If you were watching the Sony Paris Games Week livestream, this was thrown in your face with no warning and no chance to opt out before the fact. If you were at the event itself, you were forced to sit through this, without even the option of turning off the show when it got too intense. For anyone who finds this sort of content triggering—in terms of what that word actually means, not what Internet trolls have distorted it to mean—they now get to spend the day (or week, or month, or however long) reliving their trauma because they decided to watch a stream about upcoming PlayStation games. Even if it’s not triggering in a literal sense, this sort of graphic torture is understandably upsetting for a lot of people.
“Maybe the game will do this scene justice,” people say. I have my doubts, given Naughty Dog’s history with this sort of stuff, but maybe it will. Maybe in the context of the rest of the game, this scene will make more sense, and it being so confronting and upsetting will serve a purpose. But a trailer isn’t a full game. It’s an isolated slice and a piece of narrative in itself, lacking context to the full game by necessity, but also being its own work, and therefore needs to tell its own story. If you want to sell the idea of a gritty, lawless post-apocalypse, you can do it without torturing your potential customers.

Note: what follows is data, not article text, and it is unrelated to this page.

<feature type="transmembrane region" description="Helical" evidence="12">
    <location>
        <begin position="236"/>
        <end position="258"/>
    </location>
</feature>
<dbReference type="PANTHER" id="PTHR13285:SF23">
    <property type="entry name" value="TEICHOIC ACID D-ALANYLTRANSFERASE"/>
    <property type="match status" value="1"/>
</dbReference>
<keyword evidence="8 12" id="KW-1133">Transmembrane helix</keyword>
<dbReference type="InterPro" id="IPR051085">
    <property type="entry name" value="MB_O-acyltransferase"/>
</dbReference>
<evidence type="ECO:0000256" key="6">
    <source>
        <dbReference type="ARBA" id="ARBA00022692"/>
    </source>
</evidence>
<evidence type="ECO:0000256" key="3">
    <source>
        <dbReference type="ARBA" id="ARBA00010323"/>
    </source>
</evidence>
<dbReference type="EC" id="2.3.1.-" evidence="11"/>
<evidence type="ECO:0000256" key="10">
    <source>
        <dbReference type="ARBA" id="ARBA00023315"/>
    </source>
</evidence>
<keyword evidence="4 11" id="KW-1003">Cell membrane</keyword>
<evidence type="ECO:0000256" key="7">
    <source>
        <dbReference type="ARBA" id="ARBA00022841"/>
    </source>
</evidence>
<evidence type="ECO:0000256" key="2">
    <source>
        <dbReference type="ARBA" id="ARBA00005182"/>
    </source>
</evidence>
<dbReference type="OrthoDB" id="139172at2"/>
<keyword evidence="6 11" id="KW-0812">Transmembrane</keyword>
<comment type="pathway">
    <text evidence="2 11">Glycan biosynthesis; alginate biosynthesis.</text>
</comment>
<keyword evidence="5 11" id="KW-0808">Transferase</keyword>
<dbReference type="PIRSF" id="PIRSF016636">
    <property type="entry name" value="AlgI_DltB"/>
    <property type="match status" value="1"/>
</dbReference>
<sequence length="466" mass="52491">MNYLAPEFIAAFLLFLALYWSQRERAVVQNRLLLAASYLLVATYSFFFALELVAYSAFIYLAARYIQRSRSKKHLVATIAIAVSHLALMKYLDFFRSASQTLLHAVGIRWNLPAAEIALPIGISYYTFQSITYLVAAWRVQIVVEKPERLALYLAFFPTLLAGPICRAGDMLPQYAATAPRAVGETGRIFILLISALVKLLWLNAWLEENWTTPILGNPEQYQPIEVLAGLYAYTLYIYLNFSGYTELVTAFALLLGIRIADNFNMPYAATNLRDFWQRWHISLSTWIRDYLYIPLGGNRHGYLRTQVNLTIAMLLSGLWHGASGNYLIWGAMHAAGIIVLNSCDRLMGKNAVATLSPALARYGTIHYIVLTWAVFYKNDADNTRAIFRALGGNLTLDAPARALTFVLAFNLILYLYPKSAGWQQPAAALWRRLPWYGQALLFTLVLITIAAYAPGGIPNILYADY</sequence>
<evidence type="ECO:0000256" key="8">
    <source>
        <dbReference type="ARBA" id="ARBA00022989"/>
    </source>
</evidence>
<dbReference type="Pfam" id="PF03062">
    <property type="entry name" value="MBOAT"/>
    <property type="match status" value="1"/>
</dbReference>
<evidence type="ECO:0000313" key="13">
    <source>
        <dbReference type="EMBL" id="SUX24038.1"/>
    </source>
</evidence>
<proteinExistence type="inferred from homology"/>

Also, sharing this sort of trailer means they’ve already failed to do the issue justice, before the game’s even in shelves. As Innes McKendrick pointed out: “If you’re you don’t feel the need to show a content warning for extreme misogynistic violence in your game, you’re inherently unable to handle it well. If you don’t warn for violent, abusive, misogynistic content is immediately clear you’re not thinking about survivors of those things. You’re ignoring them as people, while co-opting their experiences for entertainment, and profiting at their expense. So don’t give me ‘maybe so-and-so will handle this sensitively’. They already haven’t.”